The driver behind all these emails is, of course, the General Data Protection Regulation (“GDPR”), which came into force on 25 May 2018. Under the GDPR, organisations owe enhanced obligations to individuals than under the Data Protection Act 1998.
- How and why personal data is collected – individuals must be told how their personal data is going to be used. The GDPR does not usually require individuals to give consent before personal data can be processed. The GDPR allows data to be processed, without consent, where it is necessary to perform a contract between the organisation and the individual. For example, if a customer buys a fridge from an online retailer, the retailer may collect the customer’s name, address and billing details (without the customer’s explicit consent) to fulfil its contractual obligation of supplying the fridge.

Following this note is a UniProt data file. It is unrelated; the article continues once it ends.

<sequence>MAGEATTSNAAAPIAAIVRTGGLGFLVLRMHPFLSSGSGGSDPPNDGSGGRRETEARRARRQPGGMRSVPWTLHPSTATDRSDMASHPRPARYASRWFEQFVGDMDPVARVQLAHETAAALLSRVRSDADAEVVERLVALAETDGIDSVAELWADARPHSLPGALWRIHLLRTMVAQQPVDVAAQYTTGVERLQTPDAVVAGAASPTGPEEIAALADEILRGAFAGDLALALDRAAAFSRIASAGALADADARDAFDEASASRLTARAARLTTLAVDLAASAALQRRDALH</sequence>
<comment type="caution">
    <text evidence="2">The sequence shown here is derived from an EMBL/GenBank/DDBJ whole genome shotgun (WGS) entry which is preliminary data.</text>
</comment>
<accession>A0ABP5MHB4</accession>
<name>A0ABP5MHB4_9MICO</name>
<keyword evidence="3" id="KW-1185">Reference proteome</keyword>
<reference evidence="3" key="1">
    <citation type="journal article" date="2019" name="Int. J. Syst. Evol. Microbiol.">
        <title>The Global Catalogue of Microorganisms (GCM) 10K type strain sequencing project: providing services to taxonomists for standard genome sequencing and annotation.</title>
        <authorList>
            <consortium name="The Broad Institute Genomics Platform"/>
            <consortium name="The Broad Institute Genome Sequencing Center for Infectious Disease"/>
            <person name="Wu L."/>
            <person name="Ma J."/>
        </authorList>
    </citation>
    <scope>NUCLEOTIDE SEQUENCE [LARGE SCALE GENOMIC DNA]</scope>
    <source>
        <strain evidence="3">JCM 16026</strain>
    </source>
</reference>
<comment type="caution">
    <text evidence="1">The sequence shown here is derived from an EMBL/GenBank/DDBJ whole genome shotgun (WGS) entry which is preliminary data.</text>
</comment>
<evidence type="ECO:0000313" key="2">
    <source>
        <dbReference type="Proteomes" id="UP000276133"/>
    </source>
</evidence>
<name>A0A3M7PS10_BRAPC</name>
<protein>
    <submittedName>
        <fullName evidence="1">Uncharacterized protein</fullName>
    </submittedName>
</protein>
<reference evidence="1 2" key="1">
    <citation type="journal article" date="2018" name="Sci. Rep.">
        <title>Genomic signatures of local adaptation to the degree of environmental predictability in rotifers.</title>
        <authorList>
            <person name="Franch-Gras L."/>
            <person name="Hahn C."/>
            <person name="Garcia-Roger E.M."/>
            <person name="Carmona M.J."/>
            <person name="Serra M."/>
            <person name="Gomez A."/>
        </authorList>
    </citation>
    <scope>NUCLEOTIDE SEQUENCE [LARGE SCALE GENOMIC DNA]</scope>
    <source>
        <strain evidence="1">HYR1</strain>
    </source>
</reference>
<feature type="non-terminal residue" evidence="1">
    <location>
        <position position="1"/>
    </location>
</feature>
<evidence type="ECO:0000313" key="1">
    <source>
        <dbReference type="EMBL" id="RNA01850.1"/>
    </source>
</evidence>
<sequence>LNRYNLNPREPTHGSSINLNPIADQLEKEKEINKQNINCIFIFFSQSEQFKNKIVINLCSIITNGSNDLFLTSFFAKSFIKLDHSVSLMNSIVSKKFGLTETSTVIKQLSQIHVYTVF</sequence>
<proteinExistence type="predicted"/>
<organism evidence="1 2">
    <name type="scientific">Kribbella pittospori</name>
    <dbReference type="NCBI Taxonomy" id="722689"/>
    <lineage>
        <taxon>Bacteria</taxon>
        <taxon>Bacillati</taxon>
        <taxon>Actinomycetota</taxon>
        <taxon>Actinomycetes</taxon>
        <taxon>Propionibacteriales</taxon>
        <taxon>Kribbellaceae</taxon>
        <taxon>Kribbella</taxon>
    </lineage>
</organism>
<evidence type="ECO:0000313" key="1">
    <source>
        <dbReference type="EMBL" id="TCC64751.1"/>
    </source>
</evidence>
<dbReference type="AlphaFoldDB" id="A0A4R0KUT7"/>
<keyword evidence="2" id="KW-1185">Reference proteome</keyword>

- Who personal data is being shared with – organisations must inform individuals if their personal data is going to be disclosed to third parties, and if so the purpose of any such disclosures.
Please note the contents of this blog are given for information only and must not be relied upon. Legal advice should always be sought in relation to specific circumstances.